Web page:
The true story of the case that helped change the legal landscape for gay rights in the U.S.: 

The story told in Lawrence v. Texas was a story of sexual privacy, personal dignity, intimate relationships, and shifting notions of family in America. By the time the tale poured from Justice Anthony Kennedy’s pen, in his decisive majority opinion, it was even about the physical dimension of love: “When sexuality finds overt expression in intimate conduct with another person, the conduct can be but one element in a personal bond that is more enduring.” The opinion used the word ‘relationship’ eleven times.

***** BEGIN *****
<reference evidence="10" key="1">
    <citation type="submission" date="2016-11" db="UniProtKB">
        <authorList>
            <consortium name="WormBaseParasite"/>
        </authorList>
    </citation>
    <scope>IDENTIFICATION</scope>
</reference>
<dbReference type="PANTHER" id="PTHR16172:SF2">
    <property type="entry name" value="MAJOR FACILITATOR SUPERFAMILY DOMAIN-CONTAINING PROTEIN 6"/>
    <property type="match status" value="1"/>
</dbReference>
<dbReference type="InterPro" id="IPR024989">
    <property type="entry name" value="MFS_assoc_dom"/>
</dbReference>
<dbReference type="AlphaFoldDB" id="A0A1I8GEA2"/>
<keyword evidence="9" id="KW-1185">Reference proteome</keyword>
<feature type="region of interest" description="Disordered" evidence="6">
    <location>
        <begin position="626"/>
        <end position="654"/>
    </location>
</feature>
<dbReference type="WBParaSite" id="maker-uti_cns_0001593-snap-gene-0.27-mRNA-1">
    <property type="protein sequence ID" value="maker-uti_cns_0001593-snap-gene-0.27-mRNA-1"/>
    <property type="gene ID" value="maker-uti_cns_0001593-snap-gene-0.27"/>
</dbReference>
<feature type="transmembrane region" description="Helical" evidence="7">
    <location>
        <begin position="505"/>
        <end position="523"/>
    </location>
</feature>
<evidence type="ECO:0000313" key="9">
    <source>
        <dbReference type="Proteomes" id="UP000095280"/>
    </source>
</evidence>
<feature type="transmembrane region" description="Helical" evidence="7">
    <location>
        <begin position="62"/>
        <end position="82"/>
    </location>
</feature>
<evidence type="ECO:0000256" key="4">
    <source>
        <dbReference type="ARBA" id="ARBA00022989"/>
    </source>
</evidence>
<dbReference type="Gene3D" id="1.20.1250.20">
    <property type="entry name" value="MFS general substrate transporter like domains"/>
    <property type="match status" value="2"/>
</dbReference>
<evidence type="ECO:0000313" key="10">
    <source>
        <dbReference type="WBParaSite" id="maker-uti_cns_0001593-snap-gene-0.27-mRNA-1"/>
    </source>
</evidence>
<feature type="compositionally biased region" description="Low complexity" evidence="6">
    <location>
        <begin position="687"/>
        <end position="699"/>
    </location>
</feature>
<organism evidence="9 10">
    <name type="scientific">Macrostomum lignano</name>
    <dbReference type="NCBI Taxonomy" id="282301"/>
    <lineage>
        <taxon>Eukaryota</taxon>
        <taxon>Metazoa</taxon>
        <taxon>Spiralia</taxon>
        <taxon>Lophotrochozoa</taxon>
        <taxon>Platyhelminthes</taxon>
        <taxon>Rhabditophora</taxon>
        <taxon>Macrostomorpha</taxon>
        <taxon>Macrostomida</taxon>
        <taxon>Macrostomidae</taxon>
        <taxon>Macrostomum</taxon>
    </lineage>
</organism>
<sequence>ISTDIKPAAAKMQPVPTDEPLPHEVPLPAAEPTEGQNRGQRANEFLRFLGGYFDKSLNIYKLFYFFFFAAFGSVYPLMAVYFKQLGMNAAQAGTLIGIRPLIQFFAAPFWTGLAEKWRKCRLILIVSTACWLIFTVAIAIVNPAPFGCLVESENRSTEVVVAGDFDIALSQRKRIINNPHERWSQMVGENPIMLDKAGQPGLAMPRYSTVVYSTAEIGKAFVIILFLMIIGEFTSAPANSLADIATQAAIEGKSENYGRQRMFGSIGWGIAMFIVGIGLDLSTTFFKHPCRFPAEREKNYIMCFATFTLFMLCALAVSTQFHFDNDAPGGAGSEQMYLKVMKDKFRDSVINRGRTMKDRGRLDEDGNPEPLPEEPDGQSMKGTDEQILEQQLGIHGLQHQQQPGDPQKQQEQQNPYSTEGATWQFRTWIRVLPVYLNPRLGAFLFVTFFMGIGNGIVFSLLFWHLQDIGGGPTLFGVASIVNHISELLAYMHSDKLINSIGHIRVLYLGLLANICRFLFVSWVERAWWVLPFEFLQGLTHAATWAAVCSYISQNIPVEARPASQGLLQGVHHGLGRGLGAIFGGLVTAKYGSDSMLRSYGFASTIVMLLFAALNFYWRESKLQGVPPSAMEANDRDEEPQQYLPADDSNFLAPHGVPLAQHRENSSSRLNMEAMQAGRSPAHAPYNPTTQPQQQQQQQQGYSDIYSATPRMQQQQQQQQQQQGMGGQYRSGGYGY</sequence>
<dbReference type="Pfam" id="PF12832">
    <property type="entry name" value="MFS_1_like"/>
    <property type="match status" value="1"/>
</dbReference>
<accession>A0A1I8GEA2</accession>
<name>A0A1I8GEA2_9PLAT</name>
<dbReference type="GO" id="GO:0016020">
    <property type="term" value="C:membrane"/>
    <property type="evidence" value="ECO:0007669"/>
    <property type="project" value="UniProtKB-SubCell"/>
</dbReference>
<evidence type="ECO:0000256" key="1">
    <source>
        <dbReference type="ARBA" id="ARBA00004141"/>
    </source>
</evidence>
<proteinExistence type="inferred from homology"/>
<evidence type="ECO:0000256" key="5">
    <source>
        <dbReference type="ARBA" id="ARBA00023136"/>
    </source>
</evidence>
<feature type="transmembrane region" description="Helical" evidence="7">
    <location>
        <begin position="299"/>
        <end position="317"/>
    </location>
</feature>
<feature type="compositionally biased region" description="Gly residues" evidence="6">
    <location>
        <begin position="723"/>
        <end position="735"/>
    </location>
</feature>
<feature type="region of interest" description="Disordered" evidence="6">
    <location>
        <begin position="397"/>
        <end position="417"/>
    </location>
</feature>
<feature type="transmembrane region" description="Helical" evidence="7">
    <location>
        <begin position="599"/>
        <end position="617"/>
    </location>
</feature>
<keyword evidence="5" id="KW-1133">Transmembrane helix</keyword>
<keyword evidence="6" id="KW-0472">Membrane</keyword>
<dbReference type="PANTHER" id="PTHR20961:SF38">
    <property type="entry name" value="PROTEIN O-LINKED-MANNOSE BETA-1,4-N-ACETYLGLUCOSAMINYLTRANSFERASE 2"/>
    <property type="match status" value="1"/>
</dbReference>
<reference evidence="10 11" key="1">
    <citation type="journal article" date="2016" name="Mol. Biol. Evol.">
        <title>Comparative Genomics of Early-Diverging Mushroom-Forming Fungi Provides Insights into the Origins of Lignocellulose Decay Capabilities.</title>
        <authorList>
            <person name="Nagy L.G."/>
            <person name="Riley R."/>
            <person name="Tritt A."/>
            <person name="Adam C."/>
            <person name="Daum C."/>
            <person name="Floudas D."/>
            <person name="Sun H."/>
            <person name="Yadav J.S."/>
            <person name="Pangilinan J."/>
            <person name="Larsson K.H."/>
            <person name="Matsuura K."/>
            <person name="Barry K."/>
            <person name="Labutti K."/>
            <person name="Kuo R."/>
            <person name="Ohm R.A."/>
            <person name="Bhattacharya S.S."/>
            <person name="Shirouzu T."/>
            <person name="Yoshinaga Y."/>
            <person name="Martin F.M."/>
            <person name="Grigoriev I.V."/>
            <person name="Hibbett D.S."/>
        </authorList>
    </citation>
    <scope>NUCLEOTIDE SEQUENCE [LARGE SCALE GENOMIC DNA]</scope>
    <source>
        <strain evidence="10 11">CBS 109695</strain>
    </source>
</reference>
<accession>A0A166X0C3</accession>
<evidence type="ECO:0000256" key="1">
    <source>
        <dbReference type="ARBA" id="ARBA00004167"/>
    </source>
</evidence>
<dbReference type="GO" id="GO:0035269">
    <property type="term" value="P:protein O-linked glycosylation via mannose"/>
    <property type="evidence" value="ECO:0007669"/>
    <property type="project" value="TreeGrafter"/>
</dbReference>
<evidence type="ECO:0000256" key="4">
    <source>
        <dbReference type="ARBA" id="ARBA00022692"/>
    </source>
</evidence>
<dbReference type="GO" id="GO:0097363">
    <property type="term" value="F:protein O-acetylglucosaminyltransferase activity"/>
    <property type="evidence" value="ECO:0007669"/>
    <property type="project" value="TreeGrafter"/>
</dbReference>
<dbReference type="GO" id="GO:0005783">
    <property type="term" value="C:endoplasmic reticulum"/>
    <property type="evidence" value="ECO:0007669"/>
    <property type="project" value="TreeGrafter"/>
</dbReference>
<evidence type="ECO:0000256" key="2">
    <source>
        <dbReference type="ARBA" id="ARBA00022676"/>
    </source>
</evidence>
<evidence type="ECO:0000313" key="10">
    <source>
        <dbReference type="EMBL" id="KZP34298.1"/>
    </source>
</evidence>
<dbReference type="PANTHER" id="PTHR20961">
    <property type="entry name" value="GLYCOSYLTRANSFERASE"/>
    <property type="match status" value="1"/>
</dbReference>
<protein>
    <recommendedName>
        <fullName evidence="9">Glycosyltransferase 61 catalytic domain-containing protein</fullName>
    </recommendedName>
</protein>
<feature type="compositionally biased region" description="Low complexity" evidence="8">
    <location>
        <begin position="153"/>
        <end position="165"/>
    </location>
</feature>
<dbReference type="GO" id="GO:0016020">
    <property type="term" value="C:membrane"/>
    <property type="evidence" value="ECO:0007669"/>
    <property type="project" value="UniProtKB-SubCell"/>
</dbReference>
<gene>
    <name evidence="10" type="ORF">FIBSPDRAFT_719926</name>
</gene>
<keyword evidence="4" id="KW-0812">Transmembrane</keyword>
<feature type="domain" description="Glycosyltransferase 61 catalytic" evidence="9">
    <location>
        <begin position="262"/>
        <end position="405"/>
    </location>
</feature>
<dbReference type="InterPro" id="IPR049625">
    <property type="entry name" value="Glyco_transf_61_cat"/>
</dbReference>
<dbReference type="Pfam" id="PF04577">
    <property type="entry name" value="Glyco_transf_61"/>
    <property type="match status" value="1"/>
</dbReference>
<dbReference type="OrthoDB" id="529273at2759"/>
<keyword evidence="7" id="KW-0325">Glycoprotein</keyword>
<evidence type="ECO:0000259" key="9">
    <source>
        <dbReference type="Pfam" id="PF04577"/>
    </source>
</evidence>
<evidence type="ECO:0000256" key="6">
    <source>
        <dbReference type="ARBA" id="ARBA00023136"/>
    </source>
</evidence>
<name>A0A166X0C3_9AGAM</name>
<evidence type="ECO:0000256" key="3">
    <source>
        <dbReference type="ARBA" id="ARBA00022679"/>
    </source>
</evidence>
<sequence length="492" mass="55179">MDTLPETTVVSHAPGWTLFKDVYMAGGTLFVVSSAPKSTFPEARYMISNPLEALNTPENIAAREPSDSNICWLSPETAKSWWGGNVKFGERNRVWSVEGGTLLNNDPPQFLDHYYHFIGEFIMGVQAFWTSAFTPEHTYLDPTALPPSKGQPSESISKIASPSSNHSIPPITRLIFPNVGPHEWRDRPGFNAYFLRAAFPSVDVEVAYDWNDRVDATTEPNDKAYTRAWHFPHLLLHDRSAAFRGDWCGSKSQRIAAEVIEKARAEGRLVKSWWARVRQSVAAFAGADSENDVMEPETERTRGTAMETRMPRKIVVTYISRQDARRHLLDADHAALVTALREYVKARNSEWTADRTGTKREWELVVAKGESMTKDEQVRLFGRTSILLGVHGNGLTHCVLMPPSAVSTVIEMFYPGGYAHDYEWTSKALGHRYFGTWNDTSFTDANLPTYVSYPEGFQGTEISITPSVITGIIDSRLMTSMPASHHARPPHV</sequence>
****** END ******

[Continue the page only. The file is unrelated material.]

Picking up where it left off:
That is the story that Dale Carpenter, a professor at the University of Minnesota Law School, seeks to untell in his important new book, “Flagrant Conduct” (Norton), a chronicle that peels the Lawrence case back through layers of carefully choreographed litigation and tactical appeals, back to the human protagonists we never really got to know, and back again through centuries of laws criminalizing “unnatural” sexual activity. What if, Carpenter asks, this weren’t a story about love, or even sex?

“Lawrence v. Texas: How Laws Against Sodomy Became Unconstitutional.” — Dahlia Lithwick, The New Yorker

Previously: “The Making of Gay Marriage’s Top Foe.” — Mark Oppenheimer, Salon, Feb. 8, 2012